Note IPP n°95

Intergenerational income mobility in France: a comparative and geographical analysis

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G. Kenedi, L. Sirugue. Intergenerational income mobility in France: a comparative and geographical analysis. October 2023. IPP policy brief n°95


To what extent are individuals’ incomes related to those of their parents?
This question is important to assess equality of opportunity within a society. This paper examines intergenerational income mobility in France, focusing on children born in the 1970s. Unlike existing work for France, the authors measure income at household level, providing a more accurate account of socio-economic positioning than individual income.

Key results

  • Compared with other developed countries, France is characterised by low levels of intergenerational income mobility. Only 9.7% of children from families in the bottom 20% of the income distribution end up in the top 20% of households in adulthood, 4 times less than children from families in the top 20% of the income distribution
  • The probability of obtaining a higher education degree increases sharply with parental income. Children from disadvantaged families are 2.5 times less likely to graduate from higher education than those from very advantaged families.
  • Intergenerational mobility varies considerably across departments and appears to be particularly correlated with the local unemployment rate.
  • Geographical mobility between childhood and adulthood is associated with a significant increase in upward mobility. Individuals born to parents with the lowest incomes who move to a high-income department reach on average the same level of income as children from well-off families who have not moved.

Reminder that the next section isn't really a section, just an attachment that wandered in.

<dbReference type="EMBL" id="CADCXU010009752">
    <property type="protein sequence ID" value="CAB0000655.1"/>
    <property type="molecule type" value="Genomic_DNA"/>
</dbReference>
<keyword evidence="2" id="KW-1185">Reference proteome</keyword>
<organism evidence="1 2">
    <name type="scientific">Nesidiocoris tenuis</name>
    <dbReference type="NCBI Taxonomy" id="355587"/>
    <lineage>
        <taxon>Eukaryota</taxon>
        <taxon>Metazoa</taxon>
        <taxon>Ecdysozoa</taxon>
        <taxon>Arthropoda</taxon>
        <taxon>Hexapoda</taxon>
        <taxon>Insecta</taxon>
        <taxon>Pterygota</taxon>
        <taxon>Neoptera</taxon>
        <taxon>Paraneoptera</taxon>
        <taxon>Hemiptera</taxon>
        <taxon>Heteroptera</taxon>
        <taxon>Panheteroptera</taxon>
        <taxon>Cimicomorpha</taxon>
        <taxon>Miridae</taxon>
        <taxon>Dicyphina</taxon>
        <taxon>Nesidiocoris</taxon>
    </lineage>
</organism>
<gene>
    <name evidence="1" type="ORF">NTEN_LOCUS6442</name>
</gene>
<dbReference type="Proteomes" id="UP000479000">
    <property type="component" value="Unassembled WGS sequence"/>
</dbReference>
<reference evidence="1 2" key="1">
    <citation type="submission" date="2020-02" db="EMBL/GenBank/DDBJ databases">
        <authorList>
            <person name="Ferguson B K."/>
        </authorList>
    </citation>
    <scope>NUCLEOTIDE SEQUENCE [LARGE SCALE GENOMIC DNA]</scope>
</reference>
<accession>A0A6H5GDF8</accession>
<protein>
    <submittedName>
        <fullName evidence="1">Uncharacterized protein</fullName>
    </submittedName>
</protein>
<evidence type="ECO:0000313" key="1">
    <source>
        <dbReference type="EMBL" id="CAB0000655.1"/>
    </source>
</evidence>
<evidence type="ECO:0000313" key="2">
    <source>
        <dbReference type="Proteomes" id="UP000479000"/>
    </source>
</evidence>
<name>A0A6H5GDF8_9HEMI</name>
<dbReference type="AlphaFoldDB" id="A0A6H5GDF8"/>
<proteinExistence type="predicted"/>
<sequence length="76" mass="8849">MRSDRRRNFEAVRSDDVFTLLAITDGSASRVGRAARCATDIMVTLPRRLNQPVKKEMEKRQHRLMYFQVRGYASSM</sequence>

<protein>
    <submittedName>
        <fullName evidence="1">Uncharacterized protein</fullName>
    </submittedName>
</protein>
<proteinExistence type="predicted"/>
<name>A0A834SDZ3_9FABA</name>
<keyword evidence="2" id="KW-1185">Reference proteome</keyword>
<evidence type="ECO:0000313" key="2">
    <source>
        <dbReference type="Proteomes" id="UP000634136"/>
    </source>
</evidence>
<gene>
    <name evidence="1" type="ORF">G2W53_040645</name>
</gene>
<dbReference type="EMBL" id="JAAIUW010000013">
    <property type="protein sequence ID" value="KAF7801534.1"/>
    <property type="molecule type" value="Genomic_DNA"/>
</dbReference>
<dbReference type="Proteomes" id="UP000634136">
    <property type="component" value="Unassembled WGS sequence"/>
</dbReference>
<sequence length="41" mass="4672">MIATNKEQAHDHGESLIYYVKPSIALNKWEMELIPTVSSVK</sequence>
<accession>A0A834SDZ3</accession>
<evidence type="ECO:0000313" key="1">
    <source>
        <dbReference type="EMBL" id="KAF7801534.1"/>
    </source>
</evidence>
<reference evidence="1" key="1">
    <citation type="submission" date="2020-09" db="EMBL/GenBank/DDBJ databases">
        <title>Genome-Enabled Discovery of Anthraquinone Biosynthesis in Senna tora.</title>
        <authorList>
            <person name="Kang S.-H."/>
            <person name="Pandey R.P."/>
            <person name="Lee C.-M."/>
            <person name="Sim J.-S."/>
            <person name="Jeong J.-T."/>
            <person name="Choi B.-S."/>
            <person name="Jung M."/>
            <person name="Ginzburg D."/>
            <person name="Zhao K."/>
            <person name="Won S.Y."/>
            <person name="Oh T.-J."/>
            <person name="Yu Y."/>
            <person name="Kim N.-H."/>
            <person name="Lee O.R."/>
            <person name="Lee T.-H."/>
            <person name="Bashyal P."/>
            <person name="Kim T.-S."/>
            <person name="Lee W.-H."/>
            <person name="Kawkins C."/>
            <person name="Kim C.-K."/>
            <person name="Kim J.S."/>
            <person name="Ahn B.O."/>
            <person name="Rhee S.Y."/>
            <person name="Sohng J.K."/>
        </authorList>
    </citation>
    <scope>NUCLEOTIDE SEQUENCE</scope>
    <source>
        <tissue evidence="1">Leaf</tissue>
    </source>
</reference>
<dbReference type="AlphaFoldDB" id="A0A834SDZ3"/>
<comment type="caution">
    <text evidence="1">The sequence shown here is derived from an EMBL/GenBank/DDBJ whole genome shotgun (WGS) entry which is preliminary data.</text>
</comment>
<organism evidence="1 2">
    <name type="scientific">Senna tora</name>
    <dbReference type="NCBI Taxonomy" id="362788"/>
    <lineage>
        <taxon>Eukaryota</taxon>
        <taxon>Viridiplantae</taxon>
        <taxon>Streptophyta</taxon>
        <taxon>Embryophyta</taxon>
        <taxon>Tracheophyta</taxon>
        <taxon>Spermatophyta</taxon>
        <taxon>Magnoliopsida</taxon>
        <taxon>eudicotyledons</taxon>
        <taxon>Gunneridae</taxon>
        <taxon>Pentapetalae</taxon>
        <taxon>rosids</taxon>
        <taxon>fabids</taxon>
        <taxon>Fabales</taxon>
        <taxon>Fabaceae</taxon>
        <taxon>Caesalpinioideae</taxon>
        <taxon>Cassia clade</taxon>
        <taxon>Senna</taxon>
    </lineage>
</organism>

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  • Gustave Kenedi is a post-doctoral researcher at the London School of Economics (CEP).
  • Louis Sirugue is a doctoral student at the Paris School of Economics (PSE, EHESS, ICM, INED).

Reference study

Gustave Kenedi and Louis Sirugue, “Intergenerational Income Mobility in France: A Comparative and Geographic Analysis”, Journal of Public Economics, 2023.
DOI : 10.1016/j.jpubeco.2023.104974
Working paper: 10.2139/ssrn.4180259

Method and data


The data used for this study is the Permanent Demographic Sample (EDP), produced jointly by the National Institute for Statistics and Economic Studies (INSEE) and the General Directorate of Public Finances (DGFiP). Started in 1968, this database includes information from various administrative sources (civil registries, population censuses, matched employer-employee data and tax returns since 2011) for a representative subsample of the French population (individuals born on the first four days of October


The study covers people born in mainland France between 1972 and 1981, observed with their parents in the 1990 census and who filed a tax return between the ages of 35 and 45. The method used requires us to exclude children whose parent is a farmer or is in a liberal profession (e.g., lawyers, private doctors). In total, our analysis sample comprises 64,571 child-parent pairs. In total, our analysis sample comprises 64,571 child-parent pairs.